2. Unbundling the complex space of corporate responsibility
3. Internal CSR
4. External CSR
5. CSR Strategies and Frameworks
6. Communicating CSR
7. CSR in a Global Context
8. Partnering for CSR
10. Recommendations for Strategic CSR, by sector
For two critical stakeholder groups in Corporate America - consumers and employees - corporate social responsibility (CSR) is clearly starting to matter. Data suggests that consumers will respond eagerly and positively to CSR messaging if it follows and is integrated into core branding attributes of high quality and fair price. Similarly, employees are more attracted to firms that have and engage employees in a stated CSR strategy. Today's generation of business managers want more from their employers than a paycheck and a challenging job: they want to use their 60-80-hour work weeks to give back. They want to harness the considerable power and resources of their employers to create a better world and make a profit. With respect to both customers and employees, CSR can represent a powerful differentiator from the competition.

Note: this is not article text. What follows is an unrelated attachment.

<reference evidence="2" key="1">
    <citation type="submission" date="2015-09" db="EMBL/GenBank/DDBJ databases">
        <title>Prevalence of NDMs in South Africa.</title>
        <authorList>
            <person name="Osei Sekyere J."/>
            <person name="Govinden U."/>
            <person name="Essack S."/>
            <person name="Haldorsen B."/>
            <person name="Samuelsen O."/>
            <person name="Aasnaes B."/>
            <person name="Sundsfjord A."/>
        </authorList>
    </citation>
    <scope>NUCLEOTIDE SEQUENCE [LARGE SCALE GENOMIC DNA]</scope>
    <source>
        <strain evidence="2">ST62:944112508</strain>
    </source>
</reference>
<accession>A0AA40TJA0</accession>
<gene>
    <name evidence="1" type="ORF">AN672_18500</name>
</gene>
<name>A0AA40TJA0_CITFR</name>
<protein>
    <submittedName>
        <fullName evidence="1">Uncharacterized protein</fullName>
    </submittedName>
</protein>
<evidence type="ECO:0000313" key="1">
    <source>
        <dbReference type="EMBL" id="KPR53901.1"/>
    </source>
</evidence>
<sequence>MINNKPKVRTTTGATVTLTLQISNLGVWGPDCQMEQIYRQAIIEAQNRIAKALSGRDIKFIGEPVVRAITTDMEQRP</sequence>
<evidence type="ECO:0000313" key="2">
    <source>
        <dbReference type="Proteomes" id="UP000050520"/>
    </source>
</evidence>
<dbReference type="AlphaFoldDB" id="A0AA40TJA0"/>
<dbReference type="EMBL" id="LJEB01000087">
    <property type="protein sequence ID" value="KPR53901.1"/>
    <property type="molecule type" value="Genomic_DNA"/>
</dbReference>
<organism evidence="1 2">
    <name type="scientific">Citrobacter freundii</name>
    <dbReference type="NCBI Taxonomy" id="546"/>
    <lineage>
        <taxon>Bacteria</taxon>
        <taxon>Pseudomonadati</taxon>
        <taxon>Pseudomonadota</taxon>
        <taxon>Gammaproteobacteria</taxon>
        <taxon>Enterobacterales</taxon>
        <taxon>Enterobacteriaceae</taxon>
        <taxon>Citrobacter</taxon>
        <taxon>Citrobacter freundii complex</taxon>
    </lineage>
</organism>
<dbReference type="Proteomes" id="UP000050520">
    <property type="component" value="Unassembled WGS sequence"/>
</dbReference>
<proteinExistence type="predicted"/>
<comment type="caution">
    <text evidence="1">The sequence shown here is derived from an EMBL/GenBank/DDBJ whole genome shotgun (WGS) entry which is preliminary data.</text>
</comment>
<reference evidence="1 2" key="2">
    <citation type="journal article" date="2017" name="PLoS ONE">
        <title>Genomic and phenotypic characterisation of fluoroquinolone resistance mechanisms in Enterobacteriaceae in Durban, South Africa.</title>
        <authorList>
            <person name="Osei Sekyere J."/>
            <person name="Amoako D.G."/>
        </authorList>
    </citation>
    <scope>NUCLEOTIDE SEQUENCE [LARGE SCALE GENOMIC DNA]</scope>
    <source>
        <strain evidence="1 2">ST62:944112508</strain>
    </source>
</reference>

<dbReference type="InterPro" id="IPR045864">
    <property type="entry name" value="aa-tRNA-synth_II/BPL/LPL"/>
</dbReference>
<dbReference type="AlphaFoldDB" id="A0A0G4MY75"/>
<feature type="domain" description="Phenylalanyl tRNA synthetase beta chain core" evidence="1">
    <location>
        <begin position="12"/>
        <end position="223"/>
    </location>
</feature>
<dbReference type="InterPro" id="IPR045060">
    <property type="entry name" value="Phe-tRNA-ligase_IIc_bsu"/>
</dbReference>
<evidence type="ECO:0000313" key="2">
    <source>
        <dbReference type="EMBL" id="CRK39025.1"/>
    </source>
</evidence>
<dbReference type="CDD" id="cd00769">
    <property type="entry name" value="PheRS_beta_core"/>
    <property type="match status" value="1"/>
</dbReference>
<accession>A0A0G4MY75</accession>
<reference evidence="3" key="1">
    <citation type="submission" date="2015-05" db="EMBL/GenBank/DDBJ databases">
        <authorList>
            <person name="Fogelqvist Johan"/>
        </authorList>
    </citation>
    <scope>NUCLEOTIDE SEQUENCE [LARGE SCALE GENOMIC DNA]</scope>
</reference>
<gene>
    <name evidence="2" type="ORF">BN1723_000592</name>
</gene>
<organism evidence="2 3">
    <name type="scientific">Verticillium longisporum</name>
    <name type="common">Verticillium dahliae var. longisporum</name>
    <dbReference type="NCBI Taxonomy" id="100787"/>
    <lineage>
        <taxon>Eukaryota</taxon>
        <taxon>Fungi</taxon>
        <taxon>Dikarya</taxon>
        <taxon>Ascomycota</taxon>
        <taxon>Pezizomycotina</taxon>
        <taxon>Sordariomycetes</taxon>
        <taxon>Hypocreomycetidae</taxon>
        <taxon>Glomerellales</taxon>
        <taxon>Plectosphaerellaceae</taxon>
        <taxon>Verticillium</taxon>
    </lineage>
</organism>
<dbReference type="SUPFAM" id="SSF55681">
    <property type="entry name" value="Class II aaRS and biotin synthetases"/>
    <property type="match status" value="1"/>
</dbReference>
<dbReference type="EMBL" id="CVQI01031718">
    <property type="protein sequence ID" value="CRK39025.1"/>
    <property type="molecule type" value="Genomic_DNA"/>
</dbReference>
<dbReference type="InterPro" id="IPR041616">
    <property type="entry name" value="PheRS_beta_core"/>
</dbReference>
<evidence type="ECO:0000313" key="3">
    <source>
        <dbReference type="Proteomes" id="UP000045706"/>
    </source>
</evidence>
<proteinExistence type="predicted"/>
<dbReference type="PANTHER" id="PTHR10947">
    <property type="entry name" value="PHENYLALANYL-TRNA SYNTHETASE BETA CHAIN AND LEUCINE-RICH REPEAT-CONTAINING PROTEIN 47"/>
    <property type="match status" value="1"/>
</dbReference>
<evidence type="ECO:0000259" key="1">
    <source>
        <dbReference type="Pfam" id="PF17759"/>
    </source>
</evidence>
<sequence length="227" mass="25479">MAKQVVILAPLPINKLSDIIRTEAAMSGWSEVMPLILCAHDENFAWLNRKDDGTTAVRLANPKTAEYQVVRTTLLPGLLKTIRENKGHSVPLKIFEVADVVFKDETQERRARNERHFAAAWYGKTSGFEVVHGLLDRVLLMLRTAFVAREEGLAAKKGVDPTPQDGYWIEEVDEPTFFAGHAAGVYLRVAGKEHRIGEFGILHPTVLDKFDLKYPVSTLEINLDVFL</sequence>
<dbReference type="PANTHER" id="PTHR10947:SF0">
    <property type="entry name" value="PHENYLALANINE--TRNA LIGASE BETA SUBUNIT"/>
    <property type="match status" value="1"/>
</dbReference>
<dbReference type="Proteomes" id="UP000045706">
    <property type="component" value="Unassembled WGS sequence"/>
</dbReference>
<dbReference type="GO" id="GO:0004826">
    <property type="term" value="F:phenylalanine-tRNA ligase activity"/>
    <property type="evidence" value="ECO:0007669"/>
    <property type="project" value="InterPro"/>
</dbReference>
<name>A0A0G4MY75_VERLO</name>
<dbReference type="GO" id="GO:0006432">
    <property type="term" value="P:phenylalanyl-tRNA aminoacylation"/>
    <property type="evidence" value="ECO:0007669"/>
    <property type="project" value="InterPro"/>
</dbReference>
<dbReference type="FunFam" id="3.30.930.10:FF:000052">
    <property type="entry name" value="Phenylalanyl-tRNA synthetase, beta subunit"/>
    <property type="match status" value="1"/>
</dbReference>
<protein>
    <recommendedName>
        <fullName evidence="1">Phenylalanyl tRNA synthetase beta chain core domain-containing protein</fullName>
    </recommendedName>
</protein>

Every major company has a corporate strategy based on business objectives and competencies of the firm. Most large companies have at least fragmented CSR initiatives, programs, and focus points, and most have dedicated corporate communications teams and focused branding and marketing campaigns. And all companies have employees, who serve, consciously or not, as brand ambassadors. What's missing-and what McElhaney offers--is an integrated strategy for connecting the dots between CSR efforts, branding and communication to customers and employees, and the company's core business goals.